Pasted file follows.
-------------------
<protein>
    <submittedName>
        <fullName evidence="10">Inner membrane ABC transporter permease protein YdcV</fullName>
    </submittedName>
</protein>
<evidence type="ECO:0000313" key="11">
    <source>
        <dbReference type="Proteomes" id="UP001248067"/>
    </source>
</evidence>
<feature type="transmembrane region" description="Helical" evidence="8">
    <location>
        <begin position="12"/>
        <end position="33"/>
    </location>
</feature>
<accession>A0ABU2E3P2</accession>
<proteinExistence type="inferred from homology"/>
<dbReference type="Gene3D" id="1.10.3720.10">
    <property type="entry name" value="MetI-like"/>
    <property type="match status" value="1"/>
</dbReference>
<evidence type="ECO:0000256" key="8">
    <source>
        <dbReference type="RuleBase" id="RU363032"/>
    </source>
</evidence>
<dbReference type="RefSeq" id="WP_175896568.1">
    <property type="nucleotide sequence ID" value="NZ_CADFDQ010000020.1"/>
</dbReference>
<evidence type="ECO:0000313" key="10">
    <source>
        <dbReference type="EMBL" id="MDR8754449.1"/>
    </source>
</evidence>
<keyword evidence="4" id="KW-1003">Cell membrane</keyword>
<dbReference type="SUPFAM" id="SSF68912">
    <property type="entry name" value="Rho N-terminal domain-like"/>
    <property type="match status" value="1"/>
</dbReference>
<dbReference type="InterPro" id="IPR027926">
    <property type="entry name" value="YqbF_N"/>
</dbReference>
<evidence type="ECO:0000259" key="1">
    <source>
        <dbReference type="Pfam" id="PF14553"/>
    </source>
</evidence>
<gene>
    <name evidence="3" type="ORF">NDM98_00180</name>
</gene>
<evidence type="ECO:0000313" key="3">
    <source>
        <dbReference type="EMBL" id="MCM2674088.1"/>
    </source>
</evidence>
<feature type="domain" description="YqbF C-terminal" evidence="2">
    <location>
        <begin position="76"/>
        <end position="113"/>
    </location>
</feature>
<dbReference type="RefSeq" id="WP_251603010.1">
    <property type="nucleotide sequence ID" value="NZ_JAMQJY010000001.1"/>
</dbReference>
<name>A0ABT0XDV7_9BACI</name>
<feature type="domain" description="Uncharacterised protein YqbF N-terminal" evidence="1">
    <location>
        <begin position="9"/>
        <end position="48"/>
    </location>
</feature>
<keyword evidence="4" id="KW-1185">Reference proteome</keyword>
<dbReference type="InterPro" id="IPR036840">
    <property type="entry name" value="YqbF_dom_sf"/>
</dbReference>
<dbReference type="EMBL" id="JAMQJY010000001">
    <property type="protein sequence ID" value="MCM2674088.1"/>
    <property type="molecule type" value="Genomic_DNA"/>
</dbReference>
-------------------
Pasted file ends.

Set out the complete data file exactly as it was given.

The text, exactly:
<protein>
    <submittedName>
        <fullName evidence="10">Inner membrane ABC transporter permease protein YdcV</fullName>
    </submittedName>
</protein>
<evidence type="ECO:0000313" key="11">
    <source>
        <dbReference type="Proteomes" id="UP001248067"/>
    </source>
</evidence>
<feature type="transmembrane region" description="Helical" evidence="8">
    <location>
        <begin position="12"/>
        <end position="33"/>
    </location>
</feature>
<accession>A0ABU2E3P2</accession>
<proteinExistence type="inferred from homology"/>
<dbReference type="Gene3D" id="1.10.3720.10">
    <property type="entry name" value="MetI-like"/>
    <property type="match status" value="1"/>
</dbReference>
<evidence type="ECO:0000256" key="8">
    <source>
        <dbReference type="RuleBase" id="RU363032"/>
    </source>
</evidence>
<dbReference type="RefSeq" id="WP_175896568.1">
    <property type="nucleotide sequence ID" value="NZ_CADFDQ010000020.1"/>
</dbReference>
<evidence type="ECO:0000313" key="10">
    <source>
        <dbReference type="EMBL" id="MDR8754449.1"/>
    </source>
</evidence>
<keyword evidence="4" id="KW-1003">Cell membrane</keyword>
<dbReference type="SUPFAM" id="SSF68912">
    <property type="entry name" value="Rho N-terminal domain-like"/>
    <property type="match status" value="1"/>
</dbReference>
<dbReference type="InterPro" id="IPR027926">
    <property type="entry name" value="YqbF_N"/>
</dbReference>
<evidence type="ECO:0000259" key="1">
    <source>
        <dbReference type="Pfam" id="PF14553"/>
    </source>
</evidence>
<gene>
    <name evidence="3" type="ORF">NDM98_00180</name>
</gene>
<evidence type="ECO:0000313" key="3">
    <source>
        <dbReference type="EMBL" id="MCM2674088.1"/>
    </source>
</evidence>
<feature type="domain" description="YqbF C-terminal" evidence="2">
    <location>
        <begin position="76"/>
        <end position="113"/>
    </location>
</feature>
<dbReference type="RefSeq" id="WP_251603010.1">
    <property type="nucleotide sequence ID" value="NZ_JAMQJY010000001.1"/>
</dbReference>
<name>A0ABT0XDV7_9BACI</name>
<feature type="domain" description="Uncharacterised protein YqbF N-terminal" evidence="1">
    <location>
        <begin position="9"/>
        <end position="48"/>
    </location>
</feature>
<keyword evidence="4" id="KW-1185">Reference proteome</keyword>
<dbReference type="InterPro" id="IPR036840">
    <property type="entry name" value="YqbF_dom_sf"/>
</dbReference>
<dbReference type="EMBL" id="JAMQJY010000001">
    <property type="protein sequence ID" value="MCM2674088.1"/>
    <property type="molecule type" value="Genomic_DNA"/>
</dbReference>